One of several buildings under construction at Junegrass Place on North Meridian Road in Kalispell on Tuesday, April 11. (Casey Kreider/Daily Inter Lake)
Kalispell City Council on Monday will host a public hearing on the municipality’s application for a $1.36 million grant from the U.S. Department of Housing and Urban Development.
If the Pathways to Removing Obstacles to Housing grant is awarded, city officials are planning on spending $200,000 toward a housing study, $363,66 to a growth policy, zoning and subdivision update, and $400,000 each to water and wastewater facility plans.
Money for the growth policy, zoning and subdivision update would also cover the cost of bringing on a full-time senior planner within the Development Services Department for three years. In the application, officials argue the hire is necessary to complete the update.
“The basis of the grant request is that changes will be made to city policies that will have a long-term effect,” reads the application. “Rather than a single project specific, one-off proposal, the grant request before you provides a roadmap to housing for the next 25 plus years.”
As part of the application process, officials must hold a public hearing and attach any public comments to the final submission. City Council meets at 7 p.m. in City Hall, 201 First Ave. E. For information on how to attend and participate, including virtually, go to:
The application cites Kalispell’s well-documented growing pains, including the municipality’s designation as the nation’s fastest growing micropolitan as per the 2020-21 Census. The city currently sees a 0% housing vacancy rate and has witnessed a median home price increase of 231% in the past decade, with much of that occurring since the Covid-19 pandemic, according to city documents.
“Kalispell cannot put its head in the snow and ignore the challenges before us, which are larger than could have been predicted prior to the pandemic,” the application reads. “Post-pandemic growth has pushed Kalispell’s already increasing growth to another level.”
Policy changes implemented with help from the grant could speed up residential development, help officials better understand housing needs and projections, alter zoning regulations to foster residential development, and prepare water and wastewater infrastructure for expected growth.
As part of the application, officials touted past efforts to increase housing in the municipality, including zoning and development tools. It highlights Kalispell’s stance toward low-income and homeless residents.
“Whereas, neighboring communities don’t provide for these services, Kalispell is the hub for needed valley wide social services,” the document reads. “Sparrows Nest, Ray of Hope, Warming Shelter, Peggy’s House, Youth/Group Homes, Samaritan House, etc. have all benefited from the city’s proactive stance in recognizing the community need.”
It also cites the city’s decision to lower sewer and water impact fees as a way to ease the burden on developers and spur growth.
Council is scheduled to take up a resolution on submitting the application following the public hearing. The application deadline is Oct. 30.
A SECOND public hearing will be held on an amendment to the fiscal year 2023 General Fund budget. The amendment documents the internal transfer of about $1 million between the Community Development Fund, General Fund and Westside Tax Increment Finance fund. A resolution is expected to go before Council following the hearing and city staff are recommending its approval.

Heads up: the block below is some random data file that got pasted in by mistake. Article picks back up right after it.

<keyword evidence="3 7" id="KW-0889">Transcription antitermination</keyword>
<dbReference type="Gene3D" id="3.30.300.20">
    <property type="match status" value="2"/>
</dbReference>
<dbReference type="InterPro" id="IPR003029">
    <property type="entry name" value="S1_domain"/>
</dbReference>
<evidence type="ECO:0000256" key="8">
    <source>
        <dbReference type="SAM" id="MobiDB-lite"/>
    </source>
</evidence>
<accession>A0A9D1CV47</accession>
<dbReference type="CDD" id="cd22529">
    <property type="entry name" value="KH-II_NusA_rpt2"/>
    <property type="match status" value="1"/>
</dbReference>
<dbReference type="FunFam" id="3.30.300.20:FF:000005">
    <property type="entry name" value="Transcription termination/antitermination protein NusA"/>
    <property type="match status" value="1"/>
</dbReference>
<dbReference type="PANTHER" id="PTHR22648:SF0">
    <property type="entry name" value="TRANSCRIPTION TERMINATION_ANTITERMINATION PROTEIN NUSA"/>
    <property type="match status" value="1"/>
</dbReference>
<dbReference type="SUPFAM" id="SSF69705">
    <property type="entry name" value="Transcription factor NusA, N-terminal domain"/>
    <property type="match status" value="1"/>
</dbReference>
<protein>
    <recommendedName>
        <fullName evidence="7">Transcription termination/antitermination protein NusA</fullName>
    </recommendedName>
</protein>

Council also is expected to vote on a resolution to draw on tax increment finance assistance to fund four projects in Kalispell. The dollars would help with the rehabilitation of the building at Depot Park, the purchase of the Wye Track near Meridian Road, the procurement of signs on the Parkline Trail and the remodeling of the current Parks and Recreation Department building.
The Depot Park and Parks and Recreation Department building projects are interconnected, according to a memo by Jarod Nygren, city planning director. With the Depot Park building vacant following the relocation of the Kalispell Chamber of Commerce, officials plan to move Parks and Recreation personnel into the city-owned structure. The department’s existing building will be retrofitted into an evidence facility for the Kalispell Police Department, according to the memo.
The Wye Track purchase, already approved by Council, will aid in the expansion of the Parkline Trail, the multi-use pathway that cuts through the center of the city. Money would also go toward safety upgrades in the area west of Meridian Road, according to the memo.
City staff are recommending Council pass the resolution.
AS PART of its consent agenda, Council is poised to give the green light to Kittelson and Associates to provide engineering and design services for the U.S. Department of Transportation Safe Streets for All grant previously awarded for the Main Street and U.S. 93 corridor. Kittelson was one of two firms to bid for the project.
Funding for the contract, capped at $650,000, comes from the federal grant. City staff are recommending the selection of Kittelson and Associates for the undertaking.
Also on the consent agenda, city staff are recommending Council purchase a Crafco Super Shot 125 crack sealer with an onboard compressor from White Cap Supply for about $95,500. Officials set aside $130,100 in the fiscal year 2024 budget for the acquisition, according to city documents.
News Editor Derrick Perkins can be reached at 758-4430 or
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